Notes on Sorcerer play (not the game transcript)

Actual Play reports will come this evening when I have more time, but there are a few thoughts I wanted to get down:


1: Sorcerer means smaller groups. There really aren’t any good exceptions. Four players is the absolute outside maximum, provided you have a relationship map with the tensile strength of spring-steel. Three is better. DitV is not notably different in this regard.
1a: I would do something about the above point with the Grimm Therapy game, except I think it’s a short enough arc to muddle through and still be enjoyable.
2: It is infinitely helpful when the players take some of the initiative in organizing play the way they know they want it to be — playing “my guy” is well and good and right, but there’s a point where it makes the game more interesting if you say “It would be better if I found a way for my PC to go to location X instead of being purposely ignorant of the plot point laying there.” This is an authorial choice rather than actor’s choice, and it’s good story-making and game play, if not also good role-playing (which I think it is). We started to do that last night towards the end and it helped. I even talked to Justin about it afterwards as something that was okay to do if it would make more interesting things happen as a result.
I like that people are working to help me weave the elements of the story in tighter to each other…
“Dave, I need your PC’s bully to have the same last name as one of the missing high school girls.”
“Cool.”
It just tightens everything up.
It was good to play again — every time I run this game I feel like I get a little more understanding of how it all goes together.

3 Replies to “Notes on Sorcerer play (not the game transcript)”

  1. I entirely understand and sympathize with all of your Sorcerer thoughts. 4 is the absolutely maximum but the most sucessful games I have run have been with 2-3.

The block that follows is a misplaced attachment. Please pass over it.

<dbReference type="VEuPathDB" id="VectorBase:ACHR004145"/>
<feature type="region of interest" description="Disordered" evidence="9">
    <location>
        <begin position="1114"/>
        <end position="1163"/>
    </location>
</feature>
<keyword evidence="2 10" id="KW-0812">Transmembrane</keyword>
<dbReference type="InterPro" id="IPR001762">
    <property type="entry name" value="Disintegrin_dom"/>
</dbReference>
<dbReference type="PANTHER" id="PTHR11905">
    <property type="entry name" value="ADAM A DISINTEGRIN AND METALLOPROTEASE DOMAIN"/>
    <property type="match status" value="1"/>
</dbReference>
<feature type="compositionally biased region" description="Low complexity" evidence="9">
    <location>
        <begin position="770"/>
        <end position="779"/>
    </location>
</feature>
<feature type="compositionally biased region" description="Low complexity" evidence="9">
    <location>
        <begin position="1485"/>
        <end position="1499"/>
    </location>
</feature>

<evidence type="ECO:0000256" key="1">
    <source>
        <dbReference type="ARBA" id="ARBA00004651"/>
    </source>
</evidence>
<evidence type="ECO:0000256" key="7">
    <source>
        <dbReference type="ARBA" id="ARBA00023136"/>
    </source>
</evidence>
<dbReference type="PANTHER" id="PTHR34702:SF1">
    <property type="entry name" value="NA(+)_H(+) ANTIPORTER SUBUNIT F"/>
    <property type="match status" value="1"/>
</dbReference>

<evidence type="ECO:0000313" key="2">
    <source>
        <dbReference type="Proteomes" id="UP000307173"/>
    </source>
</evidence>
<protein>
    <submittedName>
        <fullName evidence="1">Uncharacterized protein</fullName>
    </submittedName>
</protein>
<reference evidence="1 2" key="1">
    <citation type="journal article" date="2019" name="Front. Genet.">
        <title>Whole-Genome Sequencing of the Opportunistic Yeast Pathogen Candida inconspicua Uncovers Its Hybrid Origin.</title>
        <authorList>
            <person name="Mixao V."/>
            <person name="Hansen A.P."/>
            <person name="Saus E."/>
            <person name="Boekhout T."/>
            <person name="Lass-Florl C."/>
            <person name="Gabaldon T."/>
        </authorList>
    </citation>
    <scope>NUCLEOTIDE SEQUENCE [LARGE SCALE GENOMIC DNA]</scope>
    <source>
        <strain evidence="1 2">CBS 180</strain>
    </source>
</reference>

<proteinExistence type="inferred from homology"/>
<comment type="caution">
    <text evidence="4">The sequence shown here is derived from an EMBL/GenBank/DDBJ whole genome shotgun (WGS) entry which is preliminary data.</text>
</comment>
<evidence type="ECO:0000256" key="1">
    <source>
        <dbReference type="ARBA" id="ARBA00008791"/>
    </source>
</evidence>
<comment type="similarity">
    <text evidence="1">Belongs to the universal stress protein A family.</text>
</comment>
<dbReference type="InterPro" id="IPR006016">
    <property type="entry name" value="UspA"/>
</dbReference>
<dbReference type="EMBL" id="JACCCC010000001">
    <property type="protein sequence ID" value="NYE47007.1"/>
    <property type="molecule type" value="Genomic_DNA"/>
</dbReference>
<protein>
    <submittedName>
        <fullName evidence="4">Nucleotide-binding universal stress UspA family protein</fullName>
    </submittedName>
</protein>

Can’t wait to read more.

  2. As long as it doesn’t feel railroady (“Dave, instead of going to find a secret hide-out for your robot, you decide to track down the bully and give him what for”) or entail a profound change in the character (“Dave, instead of your demon being a robot action figure, can we make it a toad instead?”) I can’t imagine why a player *wouldn’t* want to “tighten everything up.” Especially in a limited arc.

  3. Right. What I was talking about wasn’t so much the Bully example as I was the Factory example (what factory example? the one I’m about to give!)
    Me: Dave, what are you doing?
    Dave: (who knows that Kermit and Nicky are both heading to the spooky old factory) I… need to find someplace to keep Robot Z away from Mom… I think that old Factory on the edge of town would be GREAT, so I’m going to head there.
    In character? Certainly. At the same time it was very much the player selecting from a list of options the best one to bring his character into a scene with other characters.
    That’s not to be passed off as a simple thing: lots of players will look over that list of options and choose one that takes them off into more solo events “because that’s the ‘most In Character’ thing he would do”, and then feel trapped into never interacting with anyone else in the game… almost as though they CAN’T send him to the factory BECAUSE they know some other PCs will be there and they don’t want to act on that knowledge (or, even better, being mad at the GM because they haven’t figured out a way to “force” them into a scene with someone else).
    Don’t laugh — it happens all the time — I think of it as ouija-board playing, with the PC as the little widget thing on the board and the GM and player trying to pretend no one’s moving the character.
    It’s just refreshing to get away from that and having people thinking “How can I get together with these people? What makes sense and accomplishes this?” and then DOING it.

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